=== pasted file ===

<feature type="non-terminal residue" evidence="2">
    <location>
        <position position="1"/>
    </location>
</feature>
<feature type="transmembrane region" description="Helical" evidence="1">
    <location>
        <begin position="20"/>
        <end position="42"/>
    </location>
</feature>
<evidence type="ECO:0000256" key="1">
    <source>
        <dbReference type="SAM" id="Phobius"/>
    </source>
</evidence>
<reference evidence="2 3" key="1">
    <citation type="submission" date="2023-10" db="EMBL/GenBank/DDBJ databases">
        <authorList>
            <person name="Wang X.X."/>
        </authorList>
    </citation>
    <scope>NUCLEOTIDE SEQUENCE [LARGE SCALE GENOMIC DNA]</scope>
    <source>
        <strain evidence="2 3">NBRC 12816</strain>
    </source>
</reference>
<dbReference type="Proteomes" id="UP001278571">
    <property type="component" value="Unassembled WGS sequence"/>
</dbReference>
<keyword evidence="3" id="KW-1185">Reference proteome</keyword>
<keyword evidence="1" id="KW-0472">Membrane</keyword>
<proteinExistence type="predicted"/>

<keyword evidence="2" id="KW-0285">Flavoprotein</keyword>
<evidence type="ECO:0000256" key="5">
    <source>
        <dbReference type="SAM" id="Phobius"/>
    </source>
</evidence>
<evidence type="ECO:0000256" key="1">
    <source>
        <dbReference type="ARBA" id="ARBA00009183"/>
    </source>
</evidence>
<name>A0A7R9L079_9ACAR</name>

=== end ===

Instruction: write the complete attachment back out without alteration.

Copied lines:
<feature type="non-terminal residue" evidence="2">
    <location>
        <position position="1"/>
    </location>
</feature>
<feature type="transmembrane region" description="Helical" evidence="1">
    <location>
        <begin position="20"/>
        <end position="42"/>
    </location>
</feature>
<evidence type="ECO:0000256" key="1">
    <source>
        <dbReference type="SAM" id="Phobius"/>
    </source>
</evidence>
<reference evidence="2 3" key="1">
    <citation type="submission" date="2023-10" db="EMBL/GenBank/DDBJ databases">
        <authorList>
            <person name="Wang X.X."/>
        </authorList>
    </citation>
    <scope>NUCLEOTIDE SEQUENCE [LARGE SCALE GENOMIC DNA]</scope>
    <source>
        <strain evidence="2 3">NBRC 12816</strain>
    </source>
</reference>
<dbReference type="Proteomes" id="UP001278571">
    <property type="component" value="Unassembled WGS sequence"/>
</dbReference>
<keyword evidence="3" id="KW-1185">Reference proteome</keyword>
<keyword evidence="1" id="KW-0472">Membrane</keyword>
<proteinExistence type="predicted"/>

<keyword evidence="2" id="KW-0285">Flavoprotein</keyword>
<evidence type="ECO:0000256" key="5">
    <source>
        <dbReference type="SAM" id="Phobius"/>
    </source>
</evidence>
<evidence type="ECO:0000256" key="1">
    <source>
        <dbReference type="ARBA" id="ARBA00009183"/>
    </source>
</evidence>
<name>A0A7R9L079_9ACAR</name>